Need help on where to start here.

Given $a^b\mod c = d$, where $b$, $c$ and $d$ is known, how do I find $a$?


I just wrote some arbitrary number here:

$x^{13} \mod 47 = 17$, how do I convert this to x = .... mod 47? From my understanding, it will be $x= 7^{1/13} \mod 47$ but how do I simplify that to an all-integer form.

  • $\begingroup$ Do we have any constraints on the values of $b,c,$ and $d$? $\endgroup$ – Mike Pierce Jan 14 '15 at 16:53
  • $\begingroup$ We have a constraints on the number of digit available on the calculator used to perform the computation to find a. @mapierce271 $\endgroup$ – Stupid Jan 14 '15 at 17:19

You do the same thing as if this was an equation in more familiar arithmetic: compute the $b$-th roots of $d$ modulo $c$.

  • $\begingroup$ Ah okay, can do that with a calculator. Although it mention about the digit limitation of the calculator used. Do you know anything about that? @Hurkyl $\endgroup$ – Stupid Jan 14 '15 at 17:18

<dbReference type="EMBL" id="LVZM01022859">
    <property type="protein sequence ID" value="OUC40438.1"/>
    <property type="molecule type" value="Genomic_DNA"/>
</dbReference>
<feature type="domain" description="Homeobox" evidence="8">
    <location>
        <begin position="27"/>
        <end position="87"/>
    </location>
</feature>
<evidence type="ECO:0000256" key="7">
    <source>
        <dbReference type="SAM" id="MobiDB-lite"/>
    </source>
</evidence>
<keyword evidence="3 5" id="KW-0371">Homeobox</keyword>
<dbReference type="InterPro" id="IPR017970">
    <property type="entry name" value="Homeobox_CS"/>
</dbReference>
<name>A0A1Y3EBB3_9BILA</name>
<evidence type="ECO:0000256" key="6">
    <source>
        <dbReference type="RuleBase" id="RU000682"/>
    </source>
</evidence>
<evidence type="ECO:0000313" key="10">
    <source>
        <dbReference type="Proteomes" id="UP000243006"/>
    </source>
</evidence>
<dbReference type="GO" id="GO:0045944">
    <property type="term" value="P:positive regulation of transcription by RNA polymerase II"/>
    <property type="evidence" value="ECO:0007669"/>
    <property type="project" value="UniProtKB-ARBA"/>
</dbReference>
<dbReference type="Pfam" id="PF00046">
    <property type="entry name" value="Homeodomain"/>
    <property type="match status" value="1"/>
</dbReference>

• $\begingroup$ I'm used to having a computer program that can either deal with big integers, or actually has modular exponentiation built-in. If you have to do it yourself, you could use one of the "square and multiply" algorithms for computing exponentiation. $\endgroup$ – user14972 Jan 14 '15 at 17:41
  • $\begingroup$ I chose an arbitrary number here $x^{13} \mod 47 = 17$, how do I convert this to x = .... mod 47? Because in this case it will be $x= 7^{1/13} \mod 47$ how do I simplify that? @Hurkyl $\endgroup$ – Stupid Jan 14 '15 at 22:29
  • $\begingroup$ What confuse me here is the exponent $1/13$, what can we do with it to simplify the expression? Cause if there is a rule for it, please do tell. $\endgroup$ – Stupid Jan 14 '15 at 22:36
  • $\begingroup$ @Stud: I had assumed the phrase "modular roots" would ring a bell, or at least provide a hint for searching. Your particular example is a simple case, though, since in arithmetic modulo 47, exponents are integers modulo 46 (or modulo a factor of 46, depending on the particular base), and you can simplify 1/13 modulo 46. $\endgroup$ – user14972 Jan 16 '15 at 4:32

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